Mutations affecting mRNA splicing are the most common molecular defects in patients with neurofibromatosis type 1.
Neurofibromatosis type 1 (NF1) is one of the most common inherited disorders in humans and is caused by mutations in the NF1 gene. To date, the majority of the reported NF1 mutations are predicted to result in protein truncation, but very few studies have correlated the causative NF1 mutation with its effect at the mRNA level. We have applied a whole NF1 cDNA screening methodology to the study of 80 unrelated NF1 patients and have identified 44 different mutations, 32 being novel, in 52 of these patients. Mutations were detected in 87% of the familial cases, but in 51% of the sporadic ones. At least 15 of the 80 NF1 patients (19%) had recurrent mutations. The study shows that in 50% of the patients in whom the mutations were identified, these resulted in splicing alterations. Most of the splicing mutations did not involve the conserved AG/GT dinucleotides of the splice sites. One frameshift, two nonsense and two missense mutations were also responsible for alterations in mRNA splicing. The location and type of mutation within the NF1 gene, and its putative effect at the protein level, do not indicate any relationship to any specific clinical feature of NF1. The high proportion of aberrant spliced transcripts detected in NF1 patients stresses the importance of studying mutations at both the genomic and RNA level. It is possible that part of the clinical variability in NF1 could be due to mutations affecting mRNA splicing, which is the most common molecular defect in NF1. (+info
NF1 deletions in S-100 protein-positive and negative cells of sporadic and neurofibromatosis 1 (NF1)-associated plexiform neurofibromas and malignant peripheral nerve sheath tumors.
Although plexiform neurofibroma (PN) is thought to represent a benign neoplasm with the potential for malignant transformation (malignant peripheral nerve sheath tumor; MPNST), its neoplastic nature has been difficult to prove due to cellular heterogeneity, which hampers standard molecular genetic analysis. Its mixed composition typically includes Schwann cells, fibroblasts, perineurial-like cells, and mast cells. Although NF1 loss of heterozygosity has been reported in subsets of PNs, it remains uncertain which cell type(s) harbor these alterations. Using a dual-color fluorescence in situ hybridization and immunohistochemistry technique, we studied NF1 gene status in S-100 protein-positive and -negative cell subpopulations in archival paraffin-embedded specimens from seven PNs, two atypical PNs, one cellular/atypical PN, and eight MPNSTs derived from 13 patients, seven of which had neurofibromatosis type 1 (NF1). NF1 loss was detected in four of seven PNs and one atypical PN, with deletions entirely restricted to S-100 protein-immunoreactive Schwann cells. In contrast, all eight MPNSTs harbored NF1 deletions, regardless of S-100 protein expression or NF1 clinical status. Our results suggest that the Schwann cell is the primary neoplastic component in PNs and that S-100 protein-negative cells in MPNST represent dedifferentiated Schwann cells, which harbor NF1 deletions in both NF1-associated and sporadic tumors. (+info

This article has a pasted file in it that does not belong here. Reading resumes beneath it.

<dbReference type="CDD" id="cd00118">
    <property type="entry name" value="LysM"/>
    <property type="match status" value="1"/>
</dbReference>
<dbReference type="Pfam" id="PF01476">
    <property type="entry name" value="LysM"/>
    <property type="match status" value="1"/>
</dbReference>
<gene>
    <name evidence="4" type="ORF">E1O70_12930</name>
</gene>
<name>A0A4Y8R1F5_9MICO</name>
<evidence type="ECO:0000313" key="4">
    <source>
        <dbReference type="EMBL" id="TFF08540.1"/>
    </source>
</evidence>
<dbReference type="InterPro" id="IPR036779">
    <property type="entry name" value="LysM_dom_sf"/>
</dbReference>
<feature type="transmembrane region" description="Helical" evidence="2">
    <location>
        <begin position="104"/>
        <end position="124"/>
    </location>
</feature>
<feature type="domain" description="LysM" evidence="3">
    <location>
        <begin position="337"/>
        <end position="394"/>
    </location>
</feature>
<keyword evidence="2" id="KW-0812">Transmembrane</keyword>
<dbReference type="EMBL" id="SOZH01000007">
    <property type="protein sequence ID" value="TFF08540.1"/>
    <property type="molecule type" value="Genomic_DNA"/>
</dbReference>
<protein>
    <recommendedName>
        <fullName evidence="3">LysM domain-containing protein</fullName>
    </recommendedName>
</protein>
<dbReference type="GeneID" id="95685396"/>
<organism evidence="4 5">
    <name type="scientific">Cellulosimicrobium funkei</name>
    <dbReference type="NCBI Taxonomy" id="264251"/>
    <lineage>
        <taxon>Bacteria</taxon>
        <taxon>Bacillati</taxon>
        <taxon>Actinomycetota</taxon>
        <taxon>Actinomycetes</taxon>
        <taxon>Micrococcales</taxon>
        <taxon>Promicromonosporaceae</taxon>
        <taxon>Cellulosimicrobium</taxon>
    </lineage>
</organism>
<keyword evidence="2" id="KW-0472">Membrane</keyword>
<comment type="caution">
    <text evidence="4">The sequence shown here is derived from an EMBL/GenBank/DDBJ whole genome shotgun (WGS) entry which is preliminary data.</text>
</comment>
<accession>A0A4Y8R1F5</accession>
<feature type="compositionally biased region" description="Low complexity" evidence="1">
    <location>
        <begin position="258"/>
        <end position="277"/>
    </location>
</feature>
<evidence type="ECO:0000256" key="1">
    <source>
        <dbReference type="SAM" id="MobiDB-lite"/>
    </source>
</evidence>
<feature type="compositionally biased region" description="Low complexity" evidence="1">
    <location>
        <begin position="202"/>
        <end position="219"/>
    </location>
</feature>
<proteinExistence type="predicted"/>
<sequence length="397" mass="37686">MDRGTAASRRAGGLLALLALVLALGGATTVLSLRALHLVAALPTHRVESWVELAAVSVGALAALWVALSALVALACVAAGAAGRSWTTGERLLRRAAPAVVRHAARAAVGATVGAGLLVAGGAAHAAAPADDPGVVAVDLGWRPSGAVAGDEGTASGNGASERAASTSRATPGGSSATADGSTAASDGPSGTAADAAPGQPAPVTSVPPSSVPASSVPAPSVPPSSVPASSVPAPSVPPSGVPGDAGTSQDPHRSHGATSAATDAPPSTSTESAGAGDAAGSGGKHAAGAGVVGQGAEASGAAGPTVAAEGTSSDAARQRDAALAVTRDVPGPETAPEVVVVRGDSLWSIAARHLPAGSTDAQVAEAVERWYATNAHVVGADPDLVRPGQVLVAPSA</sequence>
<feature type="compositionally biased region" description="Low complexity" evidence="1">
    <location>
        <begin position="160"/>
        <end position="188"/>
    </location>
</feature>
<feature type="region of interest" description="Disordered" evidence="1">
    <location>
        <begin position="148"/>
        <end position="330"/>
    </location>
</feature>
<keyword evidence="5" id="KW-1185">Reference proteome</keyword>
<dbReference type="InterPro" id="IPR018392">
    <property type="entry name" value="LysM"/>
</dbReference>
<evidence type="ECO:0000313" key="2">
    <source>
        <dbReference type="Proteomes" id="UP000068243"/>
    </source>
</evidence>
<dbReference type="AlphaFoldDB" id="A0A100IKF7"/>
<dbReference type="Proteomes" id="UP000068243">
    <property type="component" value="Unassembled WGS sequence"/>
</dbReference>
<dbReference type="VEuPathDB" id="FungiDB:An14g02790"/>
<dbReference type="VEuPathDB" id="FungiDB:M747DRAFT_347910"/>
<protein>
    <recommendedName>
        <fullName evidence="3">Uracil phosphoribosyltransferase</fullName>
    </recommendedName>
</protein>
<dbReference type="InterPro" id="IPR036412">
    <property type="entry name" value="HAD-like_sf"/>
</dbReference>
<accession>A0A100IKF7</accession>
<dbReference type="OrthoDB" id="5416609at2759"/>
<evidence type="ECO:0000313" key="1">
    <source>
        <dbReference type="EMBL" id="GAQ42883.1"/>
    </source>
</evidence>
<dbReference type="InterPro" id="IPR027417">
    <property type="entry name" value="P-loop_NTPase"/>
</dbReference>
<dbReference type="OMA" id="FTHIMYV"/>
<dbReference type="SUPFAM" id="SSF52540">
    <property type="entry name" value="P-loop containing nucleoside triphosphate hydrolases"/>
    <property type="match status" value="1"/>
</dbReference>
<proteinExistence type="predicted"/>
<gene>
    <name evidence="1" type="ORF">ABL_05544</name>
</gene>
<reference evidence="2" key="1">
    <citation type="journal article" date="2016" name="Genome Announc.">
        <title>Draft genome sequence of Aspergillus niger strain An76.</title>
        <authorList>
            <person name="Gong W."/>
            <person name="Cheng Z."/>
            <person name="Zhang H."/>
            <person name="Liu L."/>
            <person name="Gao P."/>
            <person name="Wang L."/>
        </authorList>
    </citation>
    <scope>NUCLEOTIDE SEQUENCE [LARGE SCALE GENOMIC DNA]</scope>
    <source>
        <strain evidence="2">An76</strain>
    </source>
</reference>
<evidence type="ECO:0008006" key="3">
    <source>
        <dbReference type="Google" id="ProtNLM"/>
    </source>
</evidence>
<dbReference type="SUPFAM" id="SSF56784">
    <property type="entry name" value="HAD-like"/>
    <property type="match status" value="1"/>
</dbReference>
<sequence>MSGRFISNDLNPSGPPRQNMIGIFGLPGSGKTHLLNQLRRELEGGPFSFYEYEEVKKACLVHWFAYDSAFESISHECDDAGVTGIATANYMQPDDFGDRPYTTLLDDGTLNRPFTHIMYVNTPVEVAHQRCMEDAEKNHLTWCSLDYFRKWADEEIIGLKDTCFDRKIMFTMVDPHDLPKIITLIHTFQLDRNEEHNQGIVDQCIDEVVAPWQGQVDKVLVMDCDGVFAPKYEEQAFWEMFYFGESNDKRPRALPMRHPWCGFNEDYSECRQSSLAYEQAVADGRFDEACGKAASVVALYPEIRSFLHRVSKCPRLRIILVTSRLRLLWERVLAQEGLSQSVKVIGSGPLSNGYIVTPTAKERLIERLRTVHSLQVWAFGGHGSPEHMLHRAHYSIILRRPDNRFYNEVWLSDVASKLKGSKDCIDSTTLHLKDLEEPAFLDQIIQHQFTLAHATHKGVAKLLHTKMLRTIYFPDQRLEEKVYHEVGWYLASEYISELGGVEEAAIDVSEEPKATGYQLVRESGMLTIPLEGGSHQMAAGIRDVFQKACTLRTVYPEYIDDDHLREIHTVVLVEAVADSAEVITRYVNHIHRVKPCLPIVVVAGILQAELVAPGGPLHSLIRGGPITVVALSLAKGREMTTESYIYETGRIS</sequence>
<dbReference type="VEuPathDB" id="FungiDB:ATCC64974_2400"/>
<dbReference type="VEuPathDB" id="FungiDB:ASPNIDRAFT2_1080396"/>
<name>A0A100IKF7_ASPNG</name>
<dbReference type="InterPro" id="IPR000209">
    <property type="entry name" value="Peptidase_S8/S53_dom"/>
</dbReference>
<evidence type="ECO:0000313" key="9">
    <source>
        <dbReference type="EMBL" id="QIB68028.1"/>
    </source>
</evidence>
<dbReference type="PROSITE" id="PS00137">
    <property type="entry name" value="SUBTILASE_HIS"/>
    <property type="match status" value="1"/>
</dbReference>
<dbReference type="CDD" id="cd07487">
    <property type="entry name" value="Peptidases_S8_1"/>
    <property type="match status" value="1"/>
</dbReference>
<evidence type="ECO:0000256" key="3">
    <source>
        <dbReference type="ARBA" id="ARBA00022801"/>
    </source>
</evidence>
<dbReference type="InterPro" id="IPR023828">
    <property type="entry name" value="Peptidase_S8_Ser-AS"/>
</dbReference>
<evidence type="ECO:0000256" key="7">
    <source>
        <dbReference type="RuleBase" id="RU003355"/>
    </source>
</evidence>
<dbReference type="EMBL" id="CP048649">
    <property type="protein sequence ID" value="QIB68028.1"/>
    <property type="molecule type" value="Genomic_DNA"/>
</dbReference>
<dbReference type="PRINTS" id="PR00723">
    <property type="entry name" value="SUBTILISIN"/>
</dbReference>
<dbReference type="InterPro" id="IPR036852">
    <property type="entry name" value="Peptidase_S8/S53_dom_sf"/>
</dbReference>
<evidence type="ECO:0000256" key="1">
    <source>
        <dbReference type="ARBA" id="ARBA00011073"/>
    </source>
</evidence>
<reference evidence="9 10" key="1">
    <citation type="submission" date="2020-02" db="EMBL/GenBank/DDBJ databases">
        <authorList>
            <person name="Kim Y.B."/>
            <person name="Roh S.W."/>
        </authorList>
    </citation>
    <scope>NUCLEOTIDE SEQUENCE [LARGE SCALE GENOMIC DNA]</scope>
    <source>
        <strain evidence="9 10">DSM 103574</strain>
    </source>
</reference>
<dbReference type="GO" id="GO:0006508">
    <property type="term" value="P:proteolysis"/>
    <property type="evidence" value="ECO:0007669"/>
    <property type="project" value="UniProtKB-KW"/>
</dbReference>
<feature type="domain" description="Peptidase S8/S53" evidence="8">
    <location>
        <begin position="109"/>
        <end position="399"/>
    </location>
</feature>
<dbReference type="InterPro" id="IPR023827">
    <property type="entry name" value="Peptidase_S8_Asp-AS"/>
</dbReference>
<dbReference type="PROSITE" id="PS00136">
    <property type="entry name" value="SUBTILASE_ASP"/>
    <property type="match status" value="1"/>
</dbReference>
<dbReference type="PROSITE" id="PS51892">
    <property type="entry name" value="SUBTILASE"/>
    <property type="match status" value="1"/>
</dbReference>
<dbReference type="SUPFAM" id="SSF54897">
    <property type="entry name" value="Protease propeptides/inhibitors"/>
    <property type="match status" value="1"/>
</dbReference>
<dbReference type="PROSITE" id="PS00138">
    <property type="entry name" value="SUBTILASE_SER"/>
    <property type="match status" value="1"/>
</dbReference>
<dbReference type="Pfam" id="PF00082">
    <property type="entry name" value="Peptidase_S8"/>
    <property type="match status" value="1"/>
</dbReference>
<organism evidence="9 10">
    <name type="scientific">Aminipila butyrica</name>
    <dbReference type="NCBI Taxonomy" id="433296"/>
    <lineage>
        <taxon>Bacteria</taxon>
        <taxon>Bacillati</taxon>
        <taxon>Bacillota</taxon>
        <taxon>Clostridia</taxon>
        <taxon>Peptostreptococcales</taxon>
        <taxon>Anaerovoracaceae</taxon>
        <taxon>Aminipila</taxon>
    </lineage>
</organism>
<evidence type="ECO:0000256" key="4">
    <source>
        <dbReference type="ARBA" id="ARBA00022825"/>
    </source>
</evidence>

Malignant schwannoma of the sciatic nerve originating in a spinal plexiform neurofibroma associated with neurofibromatosis type 1--case report.
A 26-year-old man with neurofibromatosis type 1 (NF1) presented with a giant malignant schwannoma of the sciatic nerve. The differential diagnosis of malignant peripheral nerve sheath tumor (MPNST) was based on clinical, radiological, and histological evidence. The tumor apparently originated in a spinal plexiform neurofibroma. The lesion was resected totally without neural damage to the sciatic nerve. However, the tumor recurred within 2 months. The patient died of unknown factors probably associated with the spinal involvement. MPNST associated with NF1 has a poor prognosis due to recurrence or metastasis despite complete macroscopic removal. (+info
Orbit deformities in craniofacial neurofibromatosis type 1.
BACKGROUND AND PURPOSE: The possible relationship of orbit deformities in neurofibromatosis type 1 (NF1) to plexiform neurofibromas (PNFs) have not been fully elucidated. Our purpose was to review orbital changes in patients with craniofacial NF1. METHODS: We retrospectively reviewed CT and MR imaging abnormalities of the orbit in 31 patients (18 male, 13 female; mean age, 14 years; age range 1-40 years) with craniofacial NF1. RESULTS: Orbital abnormalities were documented in 24 patients. Six had optic nerve gliomas with enlarged optic canals. Twenty had PNFs in the orbit or contiguous to the anterior skull. The posterior orbit was distorted by encroachment from an expanded middle cranial fossa in 13 patients, and 18 had enlargement of the orbital rim. Other changes included focal decalcification or remodeling of orbital walls adjacent to PNFs in 18 patients and enlargement of cranial foramina resulting from tumor infiltration of sensory nerves in 16. These orbital deformities were sometimes progressive and always associated with orbital infiltration by PNFs. CONCLUSION: In our patients with craniofacial neurofibromatosis, bony orbital deformity occurred frequently and always with an optic nerve glioma or orbital PNF. PNFs were associated with orbital-bone changes in four patterns: expansion of the middle cranial fossa into the posterior orbit, enlargement of the orbital rim, bone erosion and decalcification by contiguous tumor, and enlargement of the cranial foramina. Orbital changes support the concept of secondary dysplasia, in which interaction of PNFs with the developing skull is a major component of the multifaceted craniofacial changes possible with NF1. (+info